TWO Sunderland pubs have been made the list of Britain’s hidden gems.
The Mountain Daisy, in Hylton Road, and The Dun Cow, in High Street West, both feature in a new publication from The Campaign for Real Ale (Camra).
Britain’s Best Real Heritage Pubs is a celebration of pub interiors, featuring 270 watering holes nationwide that have altered little in the last 80 years.
The Mountain Daisy makes the list for its back bar, which the Camra guide describes as “one of the most spectacular pub rooms anywhere in the country”.
The walls are tiled from floor to ceiling, with seven panels depicting North East scenes, including the Tyne and Wearmouth Bridges, Durham Cathedral and Marsden Rock.
“It is fabulous,” said landlord Chris Royal.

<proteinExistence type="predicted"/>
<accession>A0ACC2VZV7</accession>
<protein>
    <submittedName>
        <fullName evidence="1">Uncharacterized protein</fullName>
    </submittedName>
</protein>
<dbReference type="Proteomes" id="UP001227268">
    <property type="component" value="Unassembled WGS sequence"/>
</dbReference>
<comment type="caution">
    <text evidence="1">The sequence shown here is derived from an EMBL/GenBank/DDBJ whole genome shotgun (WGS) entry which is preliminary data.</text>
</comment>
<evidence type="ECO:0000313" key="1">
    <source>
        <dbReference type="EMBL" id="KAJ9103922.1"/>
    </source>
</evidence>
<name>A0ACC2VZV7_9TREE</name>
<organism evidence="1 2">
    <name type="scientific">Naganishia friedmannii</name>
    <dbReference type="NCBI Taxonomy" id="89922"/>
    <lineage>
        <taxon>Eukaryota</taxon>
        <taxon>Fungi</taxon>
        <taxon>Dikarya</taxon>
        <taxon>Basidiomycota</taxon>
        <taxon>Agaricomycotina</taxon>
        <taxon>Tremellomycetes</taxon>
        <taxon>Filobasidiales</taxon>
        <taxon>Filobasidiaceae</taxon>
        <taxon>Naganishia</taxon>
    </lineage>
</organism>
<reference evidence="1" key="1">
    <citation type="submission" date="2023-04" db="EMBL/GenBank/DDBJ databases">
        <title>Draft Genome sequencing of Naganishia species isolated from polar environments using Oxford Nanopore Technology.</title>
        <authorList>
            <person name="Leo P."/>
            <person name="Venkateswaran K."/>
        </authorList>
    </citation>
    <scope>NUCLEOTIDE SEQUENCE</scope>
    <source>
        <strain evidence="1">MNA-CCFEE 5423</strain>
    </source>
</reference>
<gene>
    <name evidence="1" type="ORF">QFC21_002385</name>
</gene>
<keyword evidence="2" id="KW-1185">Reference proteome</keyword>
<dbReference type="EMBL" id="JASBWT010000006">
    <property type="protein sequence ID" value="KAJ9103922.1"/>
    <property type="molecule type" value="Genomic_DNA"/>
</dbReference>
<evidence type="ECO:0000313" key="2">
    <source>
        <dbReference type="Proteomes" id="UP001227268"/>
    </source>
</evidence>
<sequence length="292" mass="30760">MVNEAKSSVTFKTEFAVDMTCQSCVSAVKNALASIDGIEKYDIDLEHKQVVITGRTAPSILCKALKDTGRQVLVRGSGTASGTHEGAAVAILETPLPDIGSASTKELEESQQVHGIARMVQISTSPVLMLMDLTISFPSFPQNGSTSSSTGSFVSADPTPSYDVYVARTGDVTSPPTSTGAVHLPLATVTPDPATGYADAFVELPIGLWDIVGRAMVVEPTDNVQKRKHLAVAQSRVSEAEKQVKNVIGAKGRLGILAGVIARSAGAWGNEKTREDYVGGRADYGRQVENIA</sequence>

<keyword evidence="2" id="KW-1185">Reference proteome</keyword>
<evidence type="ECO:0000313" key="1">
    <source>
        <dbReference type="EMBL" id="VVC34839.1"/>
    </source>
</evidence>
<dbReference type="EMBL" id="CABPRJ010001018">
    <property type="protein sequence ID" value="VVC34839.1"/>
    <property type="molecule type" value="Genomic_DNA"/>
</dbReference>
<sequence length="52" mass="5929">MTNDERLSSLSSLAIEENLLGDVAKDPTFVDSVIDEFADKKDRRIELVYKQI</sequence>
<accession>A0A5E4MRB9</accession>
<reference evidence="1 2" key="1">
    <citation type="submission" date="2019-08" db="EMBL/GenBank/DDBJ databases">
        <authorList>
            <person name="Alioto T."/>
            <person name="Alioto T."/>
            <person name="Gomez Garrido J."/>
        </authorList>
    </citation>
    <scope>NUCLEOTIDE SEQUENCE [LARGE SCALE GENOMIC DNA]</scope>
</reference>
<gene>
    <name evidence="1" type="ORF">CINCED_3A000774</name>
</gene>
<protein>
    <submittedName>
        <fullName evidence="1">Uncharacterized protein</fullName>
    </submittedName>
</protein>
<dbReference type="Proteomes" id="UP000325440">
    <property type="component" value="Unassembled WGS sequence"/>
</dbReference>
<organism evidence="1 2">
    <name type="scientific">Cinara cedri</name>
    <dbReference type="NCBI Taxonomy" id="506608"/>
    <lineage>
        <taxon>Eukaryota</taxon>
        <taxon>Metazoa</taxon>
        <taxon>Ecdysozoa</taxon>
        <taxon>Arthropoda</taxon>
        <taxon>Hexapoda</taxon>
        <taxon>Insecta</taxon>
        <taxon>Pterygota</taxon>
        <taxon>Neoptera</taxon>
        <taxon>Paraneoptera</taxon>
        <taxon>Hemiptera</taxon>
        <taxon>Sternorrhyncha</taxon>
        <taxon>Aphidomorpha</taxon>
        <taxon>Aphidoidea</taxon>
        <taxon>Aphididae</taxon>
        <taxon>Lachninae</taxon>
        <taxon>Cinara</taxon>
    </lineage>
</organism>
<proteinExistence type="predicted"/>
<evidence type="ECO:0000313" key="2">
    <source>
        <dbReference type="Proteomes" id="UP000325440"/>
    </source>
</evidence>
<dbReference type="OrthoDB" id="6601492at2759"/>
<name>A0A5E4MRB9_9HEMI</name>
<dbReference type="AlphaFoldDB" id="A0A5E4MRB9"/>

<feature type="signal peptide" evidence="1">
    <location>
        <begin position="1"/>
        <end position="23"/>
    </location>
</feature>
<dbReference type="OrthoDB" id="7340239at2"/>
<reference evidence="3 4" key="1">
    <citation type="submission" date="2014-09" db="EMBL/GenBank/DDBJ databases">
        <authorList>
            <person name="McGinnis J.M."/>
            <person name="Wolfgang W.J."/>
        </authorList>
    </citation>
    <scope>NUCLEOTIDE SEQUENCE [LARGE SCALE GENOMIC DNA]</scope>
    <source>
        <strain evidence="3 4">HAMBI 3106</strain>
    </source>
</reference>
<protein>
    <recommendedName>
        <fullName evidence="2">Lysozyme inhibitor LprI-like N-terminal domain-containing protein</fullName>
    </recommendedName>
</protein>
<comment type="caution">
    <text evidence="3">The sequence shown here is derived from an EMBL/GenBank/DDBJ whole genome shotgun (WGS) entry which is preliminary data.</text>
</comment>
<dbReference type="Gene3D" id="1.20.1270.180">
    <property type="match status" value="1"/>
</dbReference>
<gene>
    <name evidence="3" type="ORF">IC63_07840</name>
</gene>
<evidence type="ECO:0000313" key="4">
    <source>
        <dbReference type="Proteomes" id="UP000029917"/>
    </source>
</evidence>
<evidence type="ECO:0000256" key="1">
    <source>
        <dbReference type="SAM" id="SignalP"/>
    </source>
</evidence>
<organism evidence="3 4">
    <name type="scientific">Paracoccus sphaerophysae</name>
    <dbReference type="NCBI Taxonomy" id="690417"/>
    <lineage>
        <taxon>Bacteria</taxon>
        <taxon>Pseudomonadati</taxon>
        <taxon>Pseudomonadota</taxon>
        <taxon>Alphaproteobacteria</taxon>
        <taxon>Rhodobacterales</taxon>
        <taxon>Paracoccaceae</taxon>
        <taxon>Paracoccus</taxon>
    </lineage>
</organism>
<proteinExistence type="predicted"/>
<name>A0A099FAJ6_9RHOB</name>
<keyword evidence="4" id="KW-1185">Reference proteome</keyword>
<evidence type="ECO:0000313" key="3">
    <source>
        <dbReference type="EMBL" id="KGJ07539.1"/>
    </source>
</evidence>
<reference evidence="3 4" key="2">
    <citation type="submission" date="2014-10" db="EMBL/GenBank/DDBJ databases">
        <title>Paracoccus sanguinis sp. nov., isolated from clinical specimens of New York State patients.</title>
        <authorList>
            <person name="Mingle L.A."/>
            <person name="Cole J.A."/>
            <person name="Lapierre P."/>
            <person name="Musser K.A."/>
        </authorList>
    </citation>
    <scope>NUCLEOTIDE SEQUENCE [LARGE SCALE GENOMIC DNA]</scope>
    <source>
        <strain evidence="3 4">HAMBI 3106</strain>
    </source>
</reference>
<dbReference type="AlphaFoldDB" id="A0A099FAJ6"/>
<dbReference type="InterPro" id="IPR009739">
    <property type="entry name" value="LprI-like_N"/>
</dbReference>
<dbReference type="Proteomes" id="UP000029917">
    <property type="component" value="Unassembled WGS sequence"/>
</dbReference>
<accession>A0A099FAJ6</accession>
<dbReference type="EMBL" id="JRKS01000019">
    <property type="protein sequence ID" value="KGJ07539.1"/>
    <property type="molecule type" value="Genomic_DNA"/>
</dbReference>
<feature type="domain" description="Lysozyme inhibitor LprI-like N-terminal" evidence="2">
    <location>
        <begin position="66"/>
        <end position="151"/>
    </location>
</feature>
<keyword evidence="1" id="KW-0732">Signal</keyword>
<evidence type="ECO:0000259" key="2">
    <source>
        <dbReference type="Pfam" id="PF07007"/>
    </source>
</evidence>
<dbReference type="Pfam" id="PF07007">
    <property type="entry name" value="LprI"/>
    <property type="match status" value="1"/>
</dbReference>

“We have open days occasionally and I love showing people around.”
The Dun Cow is featured for “one of the most stunning bar-backs in Britain – a splendid traceried Indo-Gothic web billowing out to form platforms on which bottles can be displayed”.
The woodwork, which American star Howard Keel famously tried to buy during a stint at the Empire Theatre next door, is decorated with delicate Art Nouveau woodcarving and has two rows of bevelled mirror sections.
Simon Thurley, chief executive of English Heritage, said: “Pubs are an intrinsic part of British life, and nationwide, there are about 50,000 opening their doors every day.
“But historic pub interiors are something rarer.
“Across the UK, only 270 have been identified as having the level of national importance necessary for listing in this guide.
“English Heritage has been working with Camra for 20 years now, and the legacy of that partnership is beautifully revealed within the pages of this book. From wonderful Victorian tiled interiors, through to the simple splendour of Art Deco decoration, the range of pubs recognised through the historic pub interiors project is staggering.”
The book will be available from May 6 in all good bookshops and via www.camra.org.uk/shop.